Seriously though. Cubist photography. Is it possible? Or is it just a mere rip-off of Cubist painting? I have been thinking about this for a while. Since 1997, actually. That’s when I first became interested in Cubism. But not in its fine arts form. I have never held much interest in the likes of Picasso or Juan Gris. Quite frankly, I never found the Cubist portraits that they produced particularly visually pleasing. That is entirely subjective and individual point of view – I do accept that their art was ground-breaking, original and highly aesthetisized. I just personally would not hang a Cubist painting á la Picasso in my sitting room. It was the Cubist architecture in Prague that actually got me to reconsider. It sounds impossible – how can you break the laws of perspective with a three-dimensional edifice? The buildings are of course conventional in the sense that they are habitable spaces with floors, doors, windows – but the decorative elements are strangely and definitely modern with windows in rhombus shape, rather bulky decorated doorways and pillars, all protruding from the facades and thereby enabling a different shape/view of the building from different perspectives.
I have the good fortune to work in a house that was once the workplace of a Cubist artist, however, and her work has always appealed to me. Mainie Jellett was the first Cubist painter in the British Isles. Despite a rather conventional background, the unmarried artist was able to study in Paris with the likes of Albert Gleizes and André Lhote. Her work is less representational than Picasso’s and based on a stringent theory of shape, light, colour and movement. The abstract quality of it with shifting shapes is what fascinates me, and I have made attempts at recreating that in photography. (See my blogpost here.) But I never got into it because it involves too much Photoshop for my liking.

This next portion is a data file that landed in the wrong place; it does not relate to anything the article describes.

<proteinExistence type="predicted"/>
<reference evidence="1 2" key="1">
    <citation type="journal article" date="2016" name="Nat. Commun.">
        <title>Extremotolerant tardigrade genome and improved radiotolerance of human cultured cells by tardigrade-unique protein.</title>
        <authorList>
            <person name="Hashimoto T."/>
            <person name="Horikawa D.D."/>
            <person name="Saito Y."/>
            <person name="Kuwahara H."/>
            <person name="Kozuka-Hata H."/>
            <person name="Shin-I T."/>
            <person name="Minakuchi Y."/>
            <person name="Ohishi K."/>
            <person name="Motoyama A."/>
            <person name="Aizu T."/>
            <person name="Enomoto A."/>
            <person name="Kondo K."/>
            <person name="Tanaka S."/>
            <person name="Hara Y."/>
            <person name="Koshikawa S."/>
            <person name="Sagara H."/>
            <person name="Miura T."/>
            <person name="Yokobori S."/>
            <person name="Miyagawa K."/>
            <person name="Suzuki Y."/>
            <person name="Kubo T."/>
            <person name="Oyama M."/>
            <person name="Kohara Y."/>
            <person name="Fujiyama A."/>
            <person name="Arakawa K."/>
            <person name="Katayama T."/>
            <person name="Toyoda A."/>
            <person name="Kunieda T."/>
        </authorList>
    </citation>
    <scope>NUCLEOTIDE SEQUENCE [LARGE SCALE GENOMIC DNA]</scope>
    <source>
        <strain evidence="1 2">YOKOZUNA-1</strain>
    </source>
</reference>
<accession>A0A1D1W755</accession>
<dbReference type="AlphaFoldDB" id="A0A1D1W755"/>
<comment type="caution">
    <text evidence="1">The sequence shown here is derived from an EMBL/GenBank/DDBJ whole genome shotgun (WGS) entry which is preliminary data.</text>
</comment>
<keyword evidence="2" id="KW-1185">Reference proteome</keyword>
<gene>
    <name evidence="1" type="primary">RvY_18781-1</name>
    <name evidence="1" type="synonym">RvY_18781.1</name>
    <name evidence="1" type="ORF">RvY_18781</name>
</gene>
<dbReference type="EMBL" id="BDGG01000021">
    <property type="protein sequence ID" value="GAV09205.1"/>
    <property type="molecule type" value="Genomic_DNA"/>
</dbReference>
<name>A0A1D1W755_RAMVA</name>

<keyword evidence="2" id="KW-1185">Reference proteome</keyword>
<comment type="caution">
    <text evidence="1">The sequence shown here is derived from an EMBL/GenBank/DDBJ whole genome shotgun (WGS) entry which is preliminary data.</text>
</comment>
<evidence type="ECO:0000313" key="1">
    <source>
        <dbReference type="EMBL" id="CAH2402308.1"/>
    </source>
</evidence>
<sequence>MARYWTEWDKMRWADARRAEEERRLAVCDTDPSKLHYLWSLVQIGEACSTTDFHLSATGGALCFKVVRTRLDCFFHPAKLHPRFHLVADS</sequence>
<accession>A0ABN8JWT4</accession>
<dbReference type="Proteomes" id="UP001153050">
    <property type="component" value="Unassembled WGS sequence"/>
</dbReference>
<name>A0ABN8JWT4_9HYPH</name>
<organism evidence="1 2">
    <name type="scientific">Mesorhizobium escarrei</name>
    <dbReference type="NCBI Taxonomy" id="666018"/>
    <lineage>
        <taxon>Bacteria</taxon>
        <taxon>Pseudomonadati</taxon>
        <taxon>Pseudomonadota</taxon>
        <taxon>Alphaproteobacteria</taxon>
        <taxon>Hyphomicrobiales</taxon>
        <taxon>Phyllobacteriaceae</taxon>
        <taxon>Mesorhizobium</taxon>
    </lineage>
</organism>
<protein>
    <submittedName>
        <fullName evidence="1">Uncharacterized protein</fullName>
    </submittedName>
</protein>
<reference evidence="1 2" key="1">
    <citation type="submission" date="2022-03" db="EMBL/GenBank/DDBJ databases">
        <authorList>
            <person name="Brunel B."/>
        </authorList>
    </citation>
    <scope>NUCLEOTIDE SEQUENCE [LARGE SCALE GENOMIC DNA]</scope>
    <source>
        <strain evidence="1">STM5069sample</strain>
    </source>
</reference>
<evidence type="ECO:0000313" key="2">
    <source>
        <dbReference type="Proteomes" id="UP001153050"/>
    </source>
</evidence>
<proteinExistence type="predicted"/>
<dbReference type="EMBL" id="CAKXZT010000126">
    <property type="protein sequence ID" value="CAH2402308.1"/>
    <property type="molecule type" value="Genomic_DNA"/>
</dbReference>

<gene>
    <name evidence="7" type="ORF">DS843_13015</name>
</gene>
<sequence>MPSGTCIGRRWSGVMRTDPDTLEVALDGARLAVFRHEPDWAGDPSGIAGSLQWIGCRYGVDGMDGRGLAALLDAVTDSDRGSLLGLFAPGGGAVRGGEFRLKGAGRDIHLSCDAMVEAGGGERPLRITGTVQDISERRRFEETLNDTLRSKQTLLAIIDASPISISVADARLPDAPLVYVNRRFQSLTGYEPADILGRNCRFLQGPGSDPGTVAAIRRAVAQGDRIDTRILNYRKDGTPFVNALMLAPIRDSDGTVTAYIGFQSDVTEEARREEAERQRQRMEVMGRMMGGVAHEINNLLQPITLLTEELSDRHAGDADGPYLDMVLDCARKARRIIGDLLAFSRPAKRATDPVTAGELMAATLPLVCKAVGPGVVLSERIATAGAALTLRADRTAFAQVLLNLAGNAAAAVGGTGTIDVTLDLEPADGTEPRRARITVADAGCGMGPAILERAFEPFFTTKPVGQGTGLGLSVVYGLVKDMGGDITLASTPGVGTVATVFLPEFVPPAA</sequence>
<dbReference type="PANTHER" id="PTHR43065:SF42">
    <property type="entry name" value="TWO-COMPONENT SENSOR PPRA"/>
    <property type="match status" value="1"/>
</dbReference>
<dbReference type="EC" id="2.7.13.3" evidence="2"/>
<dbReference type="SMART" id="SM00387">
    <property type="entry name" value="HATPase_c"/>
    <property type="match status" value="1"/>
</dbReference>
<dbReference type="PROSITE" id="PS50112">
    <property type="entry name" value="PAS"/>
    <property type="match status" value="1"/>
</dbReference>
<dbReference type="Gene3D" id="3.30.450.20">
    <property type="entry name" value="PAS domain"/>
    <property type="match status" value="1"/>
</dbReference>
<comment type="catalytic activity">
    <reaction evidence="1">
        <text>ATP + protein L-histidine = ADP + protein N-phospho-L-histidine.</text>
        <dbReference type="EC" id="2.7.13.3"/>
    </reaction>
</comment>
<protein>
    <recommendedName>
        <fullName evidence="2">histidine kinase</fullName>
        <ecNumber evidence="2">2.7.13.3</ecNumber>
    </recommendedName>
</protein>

As I was arsing around with my iPhone today, looking for a suitable picture for my still on-going 365 project (now in its second year), I happened to point it at a disco ball. And this is the result:
This is much more like what I would consider Cubist photography: Straight lines breaking up parts of the image into facets. Together the facets do not represent a seamless bigger picture, but mirror reality broken into pieces. In a way that looks like David Hockney’s photo collages, without being broken into individual photographs. That appeals very much to my laziness. *coughs*
Is there meat in this? Could this be turned into something? For starters, the problem is the obvious presence of the camera in the shot. Could that be avoided by use of a LF camera, for instance, which is able to “shoot around the corner” so to speak? Or is it necessarily a bad thing if the camera appears in-shot, anyway? Isn’t the camera part of the reality that is being represented in the shot – one facet of many?
I am intrigued. I may have to play with this.